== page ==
Friday, 25 May 2018


Polymyalgia Rheumatica: An Interval Look at Management Questions


Despite an often fairly characteristic pattern of signs and symptoms, there are significant diagnostic challenges with polymyalgia rheumatica. The reason is that similar clinical features can be also observed in other diseases mimicking PMR, including infectious and malignancies, elderly-onset rheumatoid arthritis, giant cell arteritis, chondrocalcinosis or myositis, to mention some of the most important differential diagnoses.  

Time for a Paradigm Change in Rheumatoid Arthritis

How many clues are needed for a rheumatologist to know something is wrong with the therapeutic soup he/she is trying to concoct?  One patient's tale leads to rethinking the RA treatment paradigm.

RA Guidelines Shouldn't Ignore the Power of Methotrexate Combo Therapy

The introduction of the 2015 rheumatoid arthritis treatment guidelines has prompted discussion and critique from many.  Here's my perspective on where monotherapy and methotrexate combination therapy fits in our armamentarium.

Be the CEO of Your Health

Patients should act as if they are the CEO of a new business. Their business is the disease they must manage. The analogies of managing a business and a disease are numerous and instructive for patients and physicians alike.

The Role of Hydroxychloroquine Blood Levels in SLE

Laura Durcan

We review the available literature, with a particular focus on the recent findings in the Hopkins Lupus Cohort, regarding the clinical utility of hydroxychloroquine blood levels in helping to clarify some of the issues regarding retinopathy, how best to dose this medication, and medication adherence.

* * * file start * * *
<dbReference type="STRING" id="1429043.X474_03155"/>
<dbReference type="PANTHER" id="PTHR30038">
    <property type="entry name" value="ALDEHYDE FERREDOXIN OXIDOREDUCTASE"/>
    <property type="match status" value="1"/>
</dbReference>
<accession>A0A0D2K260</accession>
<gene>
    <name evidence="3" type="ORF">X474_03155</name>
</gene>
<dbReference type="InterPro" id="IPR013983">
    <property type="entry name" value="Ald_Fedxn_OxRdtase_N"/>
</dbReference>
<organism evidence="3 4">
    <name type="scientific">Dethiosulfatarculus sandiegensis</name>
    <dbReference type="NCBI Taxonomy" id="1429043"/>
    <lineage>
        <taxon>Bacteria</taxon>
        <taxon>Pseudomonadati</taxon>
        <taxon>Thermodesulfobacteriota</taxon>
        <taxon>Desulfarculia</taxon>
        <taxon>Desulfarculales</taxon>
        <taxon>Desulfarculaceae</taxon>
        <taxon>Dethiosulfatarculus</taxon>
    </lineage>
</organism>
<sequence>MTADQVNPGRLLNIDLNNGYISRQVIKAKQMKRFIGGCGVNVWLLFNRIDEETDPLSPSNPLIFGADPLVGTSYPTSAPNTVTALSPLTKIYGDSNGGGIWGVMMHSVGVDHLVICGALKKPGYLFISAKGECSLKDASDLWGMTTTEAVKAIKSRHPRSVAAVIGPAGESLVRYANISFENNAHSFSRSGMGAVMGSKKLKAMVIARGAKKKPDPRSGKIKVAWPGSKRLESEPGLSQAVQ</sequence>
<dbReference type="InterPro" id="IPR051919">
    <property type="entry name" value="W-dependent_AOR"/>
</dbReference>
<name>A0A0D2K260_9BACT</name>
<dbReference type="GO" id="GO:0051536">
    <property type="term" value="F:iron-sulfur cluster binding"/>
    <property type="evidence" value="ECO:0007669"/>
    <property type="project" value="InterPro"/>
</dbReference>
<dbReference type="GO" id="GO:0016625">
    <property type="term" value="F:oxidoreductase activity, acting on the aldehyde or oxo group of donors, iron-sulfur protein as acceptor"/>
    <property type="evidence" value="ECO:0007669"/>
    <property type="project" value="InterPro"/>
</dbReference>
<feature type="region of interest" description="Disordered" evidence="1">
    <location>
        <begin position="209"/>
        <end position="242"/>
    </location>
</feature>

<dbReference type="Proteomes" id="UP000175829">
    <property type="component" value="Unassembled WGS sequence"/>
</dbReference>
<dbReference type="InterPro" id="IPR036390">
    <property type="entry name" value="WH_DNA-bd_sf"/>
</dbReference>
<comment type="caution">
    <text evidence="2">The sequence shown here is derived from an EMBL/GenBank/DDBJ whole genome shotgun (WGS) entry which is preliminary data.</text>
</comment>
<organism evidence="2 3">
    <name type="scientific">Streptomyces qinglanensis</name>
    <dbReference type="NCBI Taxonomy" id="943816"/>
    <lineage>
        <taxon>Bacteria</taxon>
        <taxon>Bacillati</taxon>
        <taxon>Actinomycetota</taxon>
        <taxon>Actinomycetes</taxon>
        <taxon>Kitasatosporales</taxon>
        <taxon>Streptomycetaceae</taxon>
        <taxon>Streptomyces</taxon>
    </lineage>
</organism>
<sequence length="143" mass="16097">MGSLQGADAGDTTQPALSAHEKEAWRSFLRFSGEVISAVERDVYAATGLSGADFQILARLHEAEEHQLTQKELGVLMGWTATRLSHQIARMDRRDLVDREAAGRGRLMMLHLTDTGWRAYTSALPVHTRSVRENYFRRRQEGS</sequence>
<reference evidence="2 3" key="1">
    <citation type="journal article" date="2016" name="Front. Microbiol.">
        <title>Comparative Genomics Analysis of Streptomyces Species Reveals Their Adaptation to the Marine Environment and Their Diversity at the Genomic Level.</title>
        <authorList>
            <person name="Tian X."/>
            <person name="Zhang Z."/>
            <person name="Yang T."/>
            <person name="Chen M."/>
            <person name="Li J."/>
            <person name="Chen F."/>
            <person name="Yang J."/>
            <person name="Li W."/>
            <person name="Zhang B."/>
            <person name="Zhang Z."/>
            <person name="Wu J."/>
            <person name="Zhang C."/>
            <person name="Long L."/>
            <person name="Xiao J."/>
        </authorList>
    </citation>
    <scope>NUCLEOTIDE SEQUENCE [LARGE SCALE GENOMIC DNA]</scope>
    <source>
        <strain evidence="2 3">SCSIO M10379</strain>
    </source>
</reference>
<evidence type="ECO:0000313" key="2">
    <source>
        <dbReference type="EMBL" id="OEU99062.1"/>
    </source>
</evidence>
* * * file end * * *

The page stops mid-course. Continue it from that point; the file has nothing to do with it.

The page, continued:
How Do I Treat Symptomatic Interstitial Lung Disease in Scleroderma?

Will the results of two recent large scleroderma lung studies finally inform us on how to manage interstitial lung disease in systemic sclerosis?  

Diabolical Negativism

Our inner thoughts are usually negative, critical or pessimistic. Negative thinking is ubiquitous, and may be responsible for indecision or ill-choices.  How to identify it and deal with it in patient care is an unsavory challenge often left undone.

Week in Review - 20 Feb 2016

Highlights of Rheumatology news for the week ending 20 Feb 2016.

The Week in Review - 13 February 2016

Video highlights from last week's reports, news and tweets on

Why T2T is Too Risky for Some Patients

My colleagues indulged me in a small experiment. I set before them $100 in cash and offered each of them a choice: take the $100, or flip a coin for a 50% chance to win a certain amount of money that they could specify. They would tell me the minimum amount of money I needed to offer in order to prefer the coin flip over taking the $100. What does this have to do with treat-to-target?

Methotrexate: Where it All Began

It’s somewhat bizarre that a designer drug from over 65 years ago would become the cornerstone of treatment for rheumatoid arthritis in the 21st century. When Sidney Farber designed a molecule that would interfere with folate metabolism in the middle of the 20th century, he was looking for a ubiquitous antimetabolite to treat cancer. Farber was actually quite concerned with the potential side effects of a drug that competitively inhibits folate metabolism. That is part of the reason he combined the “met” for metabolism with an “x”. The x was found on poison bottles and he thought it wise to include it in the name of this agent.


The Week in Review: 5 February 2016

Dr. Cush reviews highlights from last week's news and research in rheumatology.